DS News

DS News December 2020

DSNews delivers stories, ideas, links, companies, people, events, and videos impacting the mortgage default servicing industry.

Issue link: http://digital.dsnews.com/i/1315468

Contents of this Issue


Page 17 of 100

16 SHOULD CONSUMER PROTECTIONS ACCOUNT FOR FINTECH? e global health crisis is harming many Americans' financial histories, which, in the long run, could prevent large numbers of families from securing lending for a home. While federal proposals and programs have sought to safeguard consumers' FICO credit scores, an editorial published on NextCity. com argues that these protections do not consider the emerging fintech mortgage sector. Authors Tyler Haupert and Gayatri Kawlra, both doctoral candidates in Urban Planning at Columbia University's Graduate School of Architecture, Planning, and Preservation, point out that fintech lenders generally supplement traditional metrics of credit with an assortment of "big data sources to ascertain potential borrowers' creditworthiness. ey say that legislators have yet to file protections for borrowers using fintech. "Policymakers must ensure fintech lenders do not penalize consumers for recent damages to their data profiles, especially since consumer data collection has proliferated during the pandemic, often unevenly across the lines of race, age, and income level," they note. "Government responses and media attention focused on the economic crisis' impact on future homeownership have focused narrowly on protecting traditional FICO credit scores." e article highlights several acts and plans to protect credit scores, including a plan Joe Biden has promised to implement; however, they continue, none of the measures protect consumers who have turned to fintech mortgage lenders (which, they add, includes some of the nation's biggest mortgage lending companies). "Like credit scores used by traditional lenders, consumers' online data profiles are sure to be damaged, and borrowers should not be denied access to loans or given subprime credit by fintech lenders due to economic factors well beyond their control," they continue. Lawmakers and regulators such as the Consumer Financial Protection Bureau should draft and implement legislation preventing fintech lenders from incorporating consumer data reflecting the pandemic's economic impact into their future lending decisions." e authors conclude that rulemaking for fintech lenders could result in a more inclusive mortgage-lending environment and "recognition of the importance of consumers' online behavior in shaping their financial outcomes." "e pandemic will leave its mark, not only on society's physical and emotional well-being but also on its digital health," they wrote. "Without swift intervention, fintech mortgage lending outcomes will reflect this damage by deeming some borrowers financial risks, simply because their struggles against a health risk were tracked online." Journal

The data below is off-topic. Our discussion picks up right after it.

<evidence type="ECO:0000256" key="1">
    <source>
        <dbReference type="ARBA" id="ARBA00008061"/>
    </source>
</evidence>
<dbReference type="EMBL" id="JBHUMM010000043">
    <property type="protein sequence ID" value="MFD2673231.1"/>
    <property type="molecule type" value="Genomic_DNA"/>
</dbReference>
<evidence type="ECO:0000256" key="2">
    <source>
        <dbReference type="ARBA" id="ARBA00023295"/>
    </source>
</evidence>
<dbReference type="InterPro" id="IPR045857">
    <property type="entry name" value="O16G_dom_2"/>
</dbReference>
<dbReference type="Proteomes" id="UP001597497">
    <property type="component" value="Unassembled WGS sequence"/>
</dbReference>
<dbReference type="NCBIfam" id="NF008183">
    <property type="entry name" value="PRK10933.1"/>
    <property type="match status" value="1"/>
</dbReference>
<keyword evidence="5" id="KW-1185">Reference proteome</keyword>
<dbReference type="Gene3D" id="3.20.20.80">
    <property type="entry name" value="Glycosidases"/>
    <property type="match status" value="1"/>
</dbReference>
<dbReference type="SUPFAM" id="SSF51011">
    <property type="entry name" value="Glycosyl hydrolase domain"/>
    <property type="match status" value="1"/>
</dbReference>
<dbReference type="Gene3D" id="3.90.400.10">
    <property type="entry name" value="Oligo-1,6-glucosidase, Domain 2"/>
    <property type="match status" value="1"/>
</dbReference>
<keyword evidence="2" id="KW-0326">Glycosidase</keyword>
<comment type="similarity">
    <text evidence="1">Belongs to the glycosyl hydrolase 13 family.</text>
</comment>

Articles in this issue

Archives of this issue

view archives of DS News - DS News December 2020